The Benghazi emails released by the White House two weeks ago were reminiscent of Richard Nixon standing in front of the just released redacted transcripts of the White House tapes. With each case the White House was bragging about how forthcoming they were being, each had damaging information despite the spin, and each only whet America's appetites for more
To fill in the holes of omission pointed out by the released Benghazi emails Rep. Darrell Issa issued subpoenas today for additional State Department emails and other communications on the Benghazi terror attack.
Issa, chairman of the House Oversight and Government Reform Committee, claimed in a letter to Secretary of State John Kerry that the department is still "withholding documents."
"The State Department has not lived up to the administration's broad and unambiguous promises of cooperation with Congress. Therefore, I am left with no alternative but to compel the State Department to produce relevant documents through a subpoena," Issa wrote to Kerry.
State Department spokesman Patrick Ventrell said Tuesday that the department "remains committed to working cooperatively with the Congress" and would "take stock" of any requests for information -- but noted that the department has provided thousands of pages of documents.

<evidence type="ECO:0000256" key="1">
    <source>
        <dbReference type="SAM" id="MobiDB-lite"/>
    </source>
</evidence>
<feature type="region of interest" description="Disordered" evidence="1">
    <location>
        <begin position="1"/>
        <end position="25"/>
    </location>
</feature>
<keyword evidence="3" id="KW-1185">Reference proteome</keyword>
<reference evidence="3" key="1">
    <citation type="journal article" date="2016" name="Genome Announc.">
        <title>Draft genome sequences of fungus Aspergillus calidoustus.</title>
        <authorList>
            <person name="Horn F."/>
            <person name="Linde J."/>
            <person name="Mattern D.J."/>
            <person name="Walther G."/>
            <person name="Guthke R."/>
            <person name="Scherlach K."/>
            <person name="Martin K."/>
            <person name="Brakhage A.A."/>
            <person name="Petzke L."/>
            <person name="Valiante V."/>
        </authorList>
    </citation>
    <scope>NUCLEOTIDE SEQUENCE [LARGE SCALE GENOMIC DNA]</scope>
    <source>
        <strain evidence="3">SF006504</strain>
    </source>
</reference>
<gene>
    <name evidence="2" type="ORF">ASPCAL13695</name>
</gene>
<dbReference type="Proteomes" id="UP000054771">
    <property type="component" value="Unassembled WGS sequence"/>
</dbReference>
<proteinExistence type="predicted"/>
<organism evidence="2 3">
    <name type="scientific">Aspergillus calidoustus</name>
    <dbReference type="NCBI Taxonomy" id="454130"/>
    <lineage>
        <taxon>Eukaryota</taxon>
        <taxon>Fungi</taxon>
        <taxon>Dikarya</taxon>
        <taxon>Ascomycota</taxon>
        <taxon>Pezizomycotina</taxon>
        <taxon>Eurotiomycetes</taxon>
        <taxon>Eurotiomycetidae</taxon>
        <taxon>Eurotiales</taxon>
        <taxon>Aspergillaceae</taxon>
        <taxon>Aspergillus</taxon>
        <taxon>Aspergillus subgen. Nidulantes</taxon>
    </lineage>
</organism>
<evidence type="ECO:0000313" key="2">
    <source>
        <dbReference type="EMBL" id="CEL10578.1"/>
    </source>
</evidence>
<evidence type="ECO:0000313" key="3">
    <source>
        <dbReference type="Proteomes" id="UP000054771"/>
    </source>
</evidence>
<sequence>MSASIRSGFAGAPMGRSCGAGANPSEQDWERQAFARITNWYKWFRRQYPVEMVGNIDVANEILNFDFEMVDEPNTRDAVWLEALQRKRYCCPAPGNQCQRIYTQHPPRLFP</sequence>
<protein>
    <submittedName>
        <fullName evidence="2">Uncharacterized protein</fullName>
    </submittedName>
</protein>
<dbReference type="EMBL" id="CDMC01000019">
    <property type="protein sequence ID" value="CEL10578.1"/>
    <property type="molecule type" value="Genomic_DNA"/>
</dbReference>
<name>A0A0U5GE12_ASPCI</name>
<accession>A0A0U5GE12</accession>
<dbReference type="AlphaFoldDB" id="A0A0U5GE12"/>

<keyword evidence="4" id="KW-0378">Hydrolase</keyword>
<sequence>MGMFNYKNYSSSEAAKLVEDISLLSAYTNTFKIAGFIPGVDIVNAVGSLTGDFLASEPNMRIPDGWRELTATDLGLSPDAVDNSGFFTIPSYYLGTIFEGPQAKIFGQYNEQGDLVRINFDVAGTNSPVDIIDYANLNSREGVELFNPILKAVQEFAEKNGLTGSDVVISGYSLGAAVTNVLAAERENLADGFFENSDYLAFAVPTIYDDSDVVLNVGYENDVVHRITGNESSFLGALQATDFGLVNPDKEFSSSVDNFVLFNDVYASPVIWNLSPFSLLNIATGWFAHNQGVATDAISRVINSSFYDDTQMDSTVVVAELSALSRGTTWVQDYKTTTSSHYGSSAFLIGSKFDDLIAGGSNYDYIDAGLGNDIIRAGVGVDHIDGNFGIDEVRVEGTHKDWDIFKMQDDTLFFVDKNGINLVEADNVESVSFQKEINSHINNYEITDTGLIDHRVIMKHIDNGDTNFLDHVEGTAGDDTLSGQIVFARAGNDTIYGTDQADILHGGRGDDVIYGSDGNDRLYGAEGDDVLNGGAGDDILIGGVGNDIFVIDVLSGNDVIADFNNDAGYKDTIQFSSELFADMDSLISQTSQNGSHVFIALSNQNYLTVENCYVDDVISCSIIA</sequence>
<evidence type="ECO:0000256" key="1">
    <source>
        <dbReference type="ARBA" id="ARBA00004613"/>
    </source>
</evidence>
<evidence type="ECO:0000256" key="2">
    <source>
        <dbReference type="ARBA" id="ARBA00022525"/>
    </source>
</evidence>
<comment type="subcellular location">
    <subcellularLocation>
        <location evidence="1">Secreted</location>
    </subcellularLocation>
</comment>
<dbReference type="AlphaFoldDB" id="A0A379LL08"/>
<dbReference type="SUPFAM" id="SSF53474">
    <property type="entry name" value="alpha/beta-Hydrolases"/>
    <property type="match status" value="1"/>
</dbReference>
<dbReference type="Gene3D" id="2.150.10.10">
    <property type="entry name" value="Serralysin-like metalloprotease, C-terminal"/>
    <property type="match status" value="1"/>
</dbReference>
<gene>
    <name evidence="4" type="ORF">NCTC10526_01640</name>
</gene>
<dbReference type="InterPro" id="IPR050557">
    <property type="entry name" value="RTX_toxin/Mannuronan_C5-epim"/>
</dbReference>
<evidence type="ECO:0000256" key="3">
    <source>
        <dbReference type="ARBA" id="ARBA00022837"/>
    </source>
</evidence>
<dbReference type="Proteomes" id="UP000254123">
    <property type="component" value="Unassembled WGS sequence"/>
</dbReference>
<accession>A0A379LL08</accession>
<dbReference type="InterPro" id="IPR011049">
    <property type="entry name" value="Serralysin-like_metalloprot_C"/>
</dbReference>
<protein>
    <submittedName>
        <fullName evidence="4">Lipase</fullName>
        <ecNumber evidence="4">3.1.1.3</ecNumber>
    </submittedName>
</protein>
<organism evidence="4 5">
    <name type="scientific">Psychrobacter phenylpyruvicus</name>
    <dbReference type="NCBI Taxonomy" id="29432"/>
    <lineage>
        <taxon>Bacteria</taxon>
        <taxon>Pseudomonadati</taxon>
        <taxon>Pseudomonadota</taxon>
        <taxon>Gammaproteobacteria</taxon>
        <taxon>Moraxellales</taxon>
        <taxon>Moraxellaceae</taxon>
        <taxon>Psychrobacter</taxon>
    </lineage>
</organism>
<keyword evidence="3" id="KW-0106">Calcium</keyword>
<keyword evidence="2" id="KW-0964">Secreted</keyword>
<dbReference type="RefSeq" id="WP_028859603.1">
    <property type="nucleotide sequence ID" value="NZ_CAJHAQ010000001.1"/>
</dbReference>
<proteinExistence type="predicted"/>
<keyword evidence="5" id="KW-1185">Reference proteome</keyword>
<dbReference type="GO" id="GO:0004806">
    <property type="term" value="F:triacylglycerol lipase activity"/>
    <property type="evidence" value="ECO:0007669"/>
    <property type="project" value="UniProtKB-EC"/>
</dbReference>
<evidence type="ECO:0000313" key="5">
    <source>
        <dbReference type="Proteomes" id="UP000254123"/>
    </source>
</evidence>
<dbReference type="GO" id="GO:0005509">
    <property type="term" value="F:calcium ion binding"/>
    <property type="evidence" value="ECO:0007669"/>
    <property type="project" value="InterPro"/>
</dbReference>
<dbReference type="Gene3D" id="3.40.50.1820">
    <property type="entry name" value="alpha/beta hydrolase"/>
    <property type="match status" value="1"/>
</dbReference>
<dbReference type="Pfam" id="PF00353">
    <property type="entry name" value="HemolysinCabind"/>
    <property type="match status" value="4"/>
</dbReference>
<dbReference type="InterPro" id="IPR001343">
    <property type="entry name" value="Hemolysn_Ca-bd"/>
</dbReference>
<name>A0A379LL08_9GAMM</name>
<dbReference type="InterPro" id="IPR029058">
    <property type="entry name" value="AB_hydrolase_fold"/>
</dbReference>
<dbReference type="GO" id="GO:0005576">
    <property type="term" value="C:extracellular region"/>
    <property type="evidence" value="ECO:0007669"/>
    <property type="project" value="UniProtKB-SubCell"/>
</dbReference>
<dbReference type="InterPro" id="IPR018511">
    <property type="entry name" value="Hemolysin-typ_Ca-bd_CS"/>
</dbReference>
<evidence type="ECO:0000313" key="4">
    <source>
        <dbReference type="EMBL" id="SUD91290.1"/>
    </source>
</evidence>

"We have demonstrated an unprecedented degree of cooperation with the Congress on the issue of Benghazi, engaging in over 30 hearings and briefings for members and staff, and sharing over 25,000 pages of documents with committees," he said. "All of us -- in the administration, in the Congress, in the media -- we should all be focused on the issue of protecting the American diplomats and development experts who are working every day to advance America's national interest and global leadership."
The other question not answered by the document dump of two weeks ago is who decided to use the "cock and bull" story about the internet video. While the early talking points written by the CIA talked about the protests in Egypt, there was no mention of the video.
Issa's subpena includes documents and communications of ten different state department officials including Victoria Nuland who, in the emails released earlier this month, could be seen pressing other agencies to remove references to prior attacks and security warnings in Benghazi and the references to Islamic extremists.
Issa wrote that her comments suggest "that she did not raise these concerns in a vacuum," noting specifically that Nuland said some of the changes did not "resolve all my issues or those of my building leadership."For those of you suggesting that the Benghazi affair would fade away, the investigation may be just starting.
Issa wrote: "The documents the enclosed subpoena covers will help the Committee understand why, although on the day after the attacks senior State Department leadership believed that Islamic extremists were involved, there were reservations about publicly acknowledging any such involvement just three days later. This issue is at the heart of the Committee's ongoing investigation."